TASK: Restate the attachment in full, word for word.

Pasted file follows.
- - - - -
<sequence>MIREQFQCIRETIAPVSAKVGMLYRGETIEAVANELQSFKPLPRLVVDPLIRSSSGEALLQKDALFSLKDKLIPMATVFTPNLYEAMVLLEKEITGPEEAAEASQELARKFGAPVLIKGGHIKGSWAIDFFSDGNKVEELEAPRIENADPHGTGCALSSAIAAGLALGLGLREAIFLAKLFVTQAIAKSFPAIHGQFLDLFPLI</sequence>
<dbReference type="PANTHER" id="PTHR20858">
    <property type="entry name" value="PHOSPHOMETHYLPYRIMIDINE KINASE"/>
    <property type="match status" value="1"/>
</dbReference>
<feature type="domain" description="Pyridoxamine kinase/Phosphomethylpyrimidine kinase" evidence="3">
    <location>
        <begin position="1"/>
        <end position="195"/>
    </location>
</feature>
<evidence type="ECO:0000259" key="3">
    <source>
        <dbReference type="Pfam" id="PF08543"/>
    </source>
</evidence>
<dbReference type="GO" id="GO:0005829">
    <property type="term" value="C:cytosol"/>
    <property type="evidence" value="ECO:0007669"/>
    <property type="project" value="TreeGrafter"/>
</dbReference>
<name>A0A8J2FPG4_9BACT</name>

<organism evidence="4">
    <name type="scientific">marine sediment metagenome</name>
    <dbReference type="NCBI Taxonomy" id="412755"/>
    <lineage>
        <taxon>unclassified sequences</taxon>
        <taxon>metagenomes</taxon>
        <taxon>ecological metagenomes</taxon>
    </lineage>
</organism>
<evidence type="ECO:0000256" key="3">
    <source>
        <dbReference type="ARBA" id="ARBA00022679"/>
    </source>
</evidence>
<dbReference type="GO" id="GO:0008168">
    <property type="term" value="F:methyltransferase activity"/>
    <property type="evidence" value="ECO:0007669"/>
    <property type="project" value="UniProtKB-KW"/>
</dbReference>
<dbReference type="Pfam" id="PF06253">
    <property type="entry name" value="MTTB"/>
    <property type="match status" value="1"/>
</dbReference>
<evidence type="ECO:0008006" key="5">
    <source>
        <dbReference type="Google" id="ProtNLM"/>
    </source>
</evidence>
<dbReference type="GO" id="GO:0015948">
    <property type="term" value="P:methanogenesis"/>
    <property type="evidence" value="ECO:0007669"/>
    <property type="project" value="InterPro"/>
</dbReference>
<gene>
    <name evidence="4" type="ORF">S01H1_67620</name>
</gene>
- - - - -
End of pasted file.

<sequence>MIREQFQCIRETIAPVSAKVGMLYRGETIEAVANELQSFKPLPRLVVDPLIRSSSGEALLQKDALFSLKDKLIPMATVFTPNLYEAMVLLEKEITGPEEAAEASQELARKFGAPVLIKGGHIKGSWAIDFFSDGNKVEELEAPRIENADPHGTGCALSSAIAAGLALGLGLREAIFLAKLFVTQAIAKSFPAIHGQFLDLFPLI</sequence>
<dbReference type="PANTHER" id="PTHR20858">
    <property type="entry name" value="PHOSPHOMETHYLPYRIMIDINE KINASE"/>
    <property type="match status" value="1"/>
</dbReference>
<feature type="domain" description="Pyridoxamine kinase/Phosphomethylpyrimidine kinase" evidence="3">
    <location>
        <begin position="1"/>
        <end position="195"/>
    </location>
</feature>
<evidence type="ECO:0000259" key="3">
    <source>
        <dbReference type="Pfam" id="PF08543"/>
    </source>
</evidence>
<dbReference type="GO" id="GO:0005829">
    <property type="term" value="C:cytosol"/>
    <property type="evidence" value="ECO:0007669"/>
    <property type="project" value="TreeGrafter"/>
</dbReference>
<name>A0A8J2FPG4_9BACT</name>

<organism evidence="4">
    <name type="scientific">marine sediment metagenome</name>
    <dbReference type="NCBI Taxonomy" id="412755"/>
    <lineage>
        <taxon>unclassified sequences</taxon>
        <taxon>metagenomes</taxon>
        <taxon>ecological metagenomes</taxon>
    </lineage>
</organism>
<evidence type="ECO:0000256" key="3">
    <source>
        <dbReference type="ARBA" id="ARBA00022679"/>
    </source>
</evidence>
<dbReference type="GO" id="GO:0008168">
    <property type="term" value="F:methyltransferase activity"/>
    <property type="evidence" value="ECO:0007669"/>
    <property type="project" value="UniProtKB-KW"/>
</dbReference>
<dbReference type="Pfam" id="PF06253">
    <property type="entry name" value="MTTB"/>
    <property type="match status" value="1"/>
</dbReference>
<evidence type="ECO:0008006" key="5">
    <source>
        <dbReference type="Google" id="ProtNLM"/>
    </source>
</evidence>
<dbReference type="GO" id="GO:0015948">
    <property type="term" value="P:methanogenesis"/>
    <property type="evidence" value="ECO:0007669"/>
    <property type="project" value="InterPro"/>
</dbReference>
<gene>
    <name evidence="4" type="ORF">S01H1_67620</name>
</gene>